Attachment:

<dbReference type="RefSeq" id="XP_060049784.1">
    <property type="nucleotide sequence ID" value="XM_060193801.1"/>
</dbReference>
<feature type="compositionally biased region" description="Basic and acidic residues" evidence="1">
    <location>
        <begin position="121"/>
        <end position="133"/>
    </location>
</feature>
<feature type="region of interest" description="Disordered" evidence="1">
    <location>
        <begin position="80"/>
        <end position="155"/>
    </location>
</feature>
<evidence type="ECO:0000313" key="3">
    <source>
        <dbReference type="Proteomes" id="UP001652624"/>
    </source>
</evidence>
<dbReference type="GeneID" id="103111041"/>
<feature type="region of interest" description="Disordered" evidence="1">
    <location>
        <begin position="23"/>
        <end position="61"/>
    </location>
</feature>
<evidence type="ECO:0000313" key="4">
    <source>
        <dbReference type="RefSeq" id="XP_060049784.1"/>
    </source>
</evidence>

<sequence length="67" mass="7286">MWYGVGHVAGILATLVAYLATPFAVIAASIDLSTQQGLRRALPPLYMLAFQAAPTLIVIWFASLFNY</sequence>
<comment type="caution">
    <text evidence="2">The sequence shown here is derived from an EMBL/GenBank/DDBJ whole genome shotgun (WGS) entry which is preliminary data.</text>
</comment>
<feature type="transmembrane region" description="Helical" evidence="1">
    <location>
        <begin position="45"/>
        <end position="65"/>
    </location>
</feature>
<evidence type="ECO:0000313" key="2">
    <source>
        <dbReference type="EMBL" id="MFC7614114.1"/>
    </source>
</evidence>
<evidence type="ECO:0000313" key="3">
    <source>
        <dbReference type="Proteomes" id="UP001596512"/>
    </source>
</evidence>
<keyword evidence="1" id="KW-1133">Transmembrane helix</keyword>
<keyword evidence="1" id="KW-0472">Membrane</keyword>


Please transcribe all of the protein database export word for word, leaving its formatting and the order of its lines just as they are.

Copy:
<dbReference type="RefSeq" id="XP_060049784.1">
    <property type="nucleotide sequence ID" value="XM_060193801.1"/>
</dbReference>
<feature type="compositionally biased region" description="Basic and acidic residues" evidence="1">
    <location>
        <begin position="121"/>
        <end position="133"/>
    </location>
</feature>
<feature type="region of interest" description="Disordered" evidence="1">
    <location>
        <begin position="80"/>
        <end position="155"/>
    </location>
</feature>
<evidence type="ECO:0000313" key="3">
    <source>
        <dbReference type="Proteomes" id="UP001652624"/>
    </source>
</evidence>
<dbReference type="GeneID" id="103111041"/>
<feature type="region of interest" description="Disordered" evidence="1">
    <location>
        <begin position="23"/>
        <end position="61"/>
    </location>
</feature>
<evidence type="ECO:0000313" key="4">
    <source>
        <dbReference type="RefSeq" id="XP_060049784.1"/>
    </source>
</evidence>

<sequence length="67" mass="7286">MWYGVGHVAGILATLVAYLATPFAVIAASIDLSTQQGLRRALPPLYMLAFQAAPTLIVIWFASLFNY</sequence>
<comment type="caution">
    <text evidence="2">The sequence shown here is derived from an EMBL/GenBank/DDBJ whole genome shotgun (WGS) entry which is preliminary data.</text>
</comment>
<feature type="transmembrane region" description="Helical" evidence="1">
    <location>
        <begin position="45"/>
        <end position="65"/>
    </location>
</feature>
<evidence type="ECO:0000313" key="2">
    <source>
        <dbReference type="EMBL" id="MFC7614114.1"/>
    </source>
</evidence>
<evidence type="ECO:0000313" key="3">
    <source>
        <dbReference type="Proteomes" id="UP001596512"/>
    </source>
</evidence>
<keyword evidence="1" id="KW-1133">Transmembrane helix</keyword>
<keyword evidence="1" id="KW-0472">Membrane</keyword>